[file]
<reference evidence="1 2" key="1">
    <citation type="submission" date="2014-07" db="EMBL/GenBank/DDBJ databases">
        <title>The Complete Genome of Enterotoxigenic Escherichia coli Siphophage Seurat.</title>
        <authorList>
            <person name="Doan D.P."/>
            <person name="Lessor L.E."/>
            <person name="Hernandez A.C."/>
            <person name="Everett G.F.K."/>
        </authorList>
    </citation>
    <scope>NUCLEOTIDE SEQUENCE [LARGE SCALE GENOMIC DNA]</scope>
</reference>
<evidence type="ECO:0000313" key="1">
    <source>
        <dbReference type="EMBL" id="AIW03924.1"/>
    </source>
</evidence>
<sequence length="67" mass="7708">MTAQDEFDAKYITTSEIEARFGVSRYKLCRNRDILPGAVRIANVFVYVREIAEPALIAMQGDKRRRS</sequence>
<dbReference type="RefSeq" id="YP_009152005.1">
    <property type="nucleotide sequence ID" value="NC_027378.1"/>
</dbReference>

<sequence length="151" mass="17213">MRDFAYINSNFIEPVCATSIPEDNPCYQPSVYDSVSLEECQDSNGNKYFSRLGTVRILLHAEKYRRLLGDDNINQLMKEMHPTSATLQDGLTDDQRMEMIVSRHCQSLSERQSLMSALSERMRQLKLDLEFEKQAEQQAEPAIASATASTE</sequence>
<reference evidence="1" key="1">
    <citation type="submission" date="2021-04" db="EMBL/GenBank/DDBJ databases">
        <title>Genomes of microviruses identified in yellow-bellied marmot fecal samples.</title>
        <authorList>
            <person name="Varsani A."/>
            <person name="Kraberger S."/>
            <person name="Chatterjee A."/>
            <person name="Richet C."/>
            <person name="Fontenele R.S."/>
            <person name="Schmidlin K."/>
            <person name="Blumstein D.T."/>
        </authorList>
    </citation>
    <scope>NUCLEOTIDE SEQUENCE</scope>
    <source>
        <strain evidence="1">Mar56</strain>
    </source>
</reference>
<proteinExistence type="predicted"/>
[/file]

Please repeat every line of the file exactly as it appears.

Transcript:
<reference evidence="1 2" key="1">
    <citation type="submission" date="2014-07" db="EMBL/GenBank/DDBJ databases">
        <title>The Complete Genome of Enterotoxigenic Escherichia coli Siphophage Seurat.</title>
        <authorList>
            <person name="Doan D.P."/>
            <person name="Lessor L.E."/>
            <person name="Hernandez A.C."/>
            <person name="Everett G.F.K."/>
        </authorList>
    </citation>
    <scope>NUCLEOTIDE SEQUENCE [LARGE SCALE GENOMIC DNA]</scope>
</reference>
<evidence type="ECO:0000313" key="1">
    <source>
        <dbReference type="EMBL" id="AIW03924.1"/>
    </source>
</evidence>
<sequence length="67" mass="7708">MTAQDEFDAKYITTSEIEARFGVSRYKLCRNRDILPGAVRIANVFVYVREIAEPALIAMQGDKRRRS</sequence>
<dbReference type="RefSeq" id="YP_009152005.1">
    <property type="nucleotide sequence ID" value="NC_027378.1"/>
</dbReference>

<sequence length="151" mass="17213">MRDFAYINSNFIEPVCATSIPEDNPCYQPSVYDSVSLEECQDSNGNKYFSRLGTVRILLHAEKYRRLLGDDNINQLMKEMHPTSATLQDGLTDDQRMEMIVSRHCQSLSERQSLMSALSERMRQLKLDLEFEKQAEQQAEPAIASATASTE</sequence>
<reference evidence="1" key="1">
    <citation type="submission" date="2021-04" db="EMBL/GenBank/DDBJ databases">
        <title>Genomes of microviruses identified in yellow-bellied marmot fecal samples.</title>
        <authorList>
            <person name="Varsani A."/>
            <person name="Kraberger S."/>
            <person name="Chatterjee A."/>
            <person name="Richet C."/>
            <person name="Fontenele R.S."/>
            <person name="Schmidlin K."/>
            <person name="Blumstein D.T."/>
        </authorList>
    </citation>
    <scope>NUCLEOTIDE SEQUENCE</scope>
    <source>
        <strain evidence="1">Mar56</strain>
    </source>
</reference>
<proteinExistence type="predicted"/>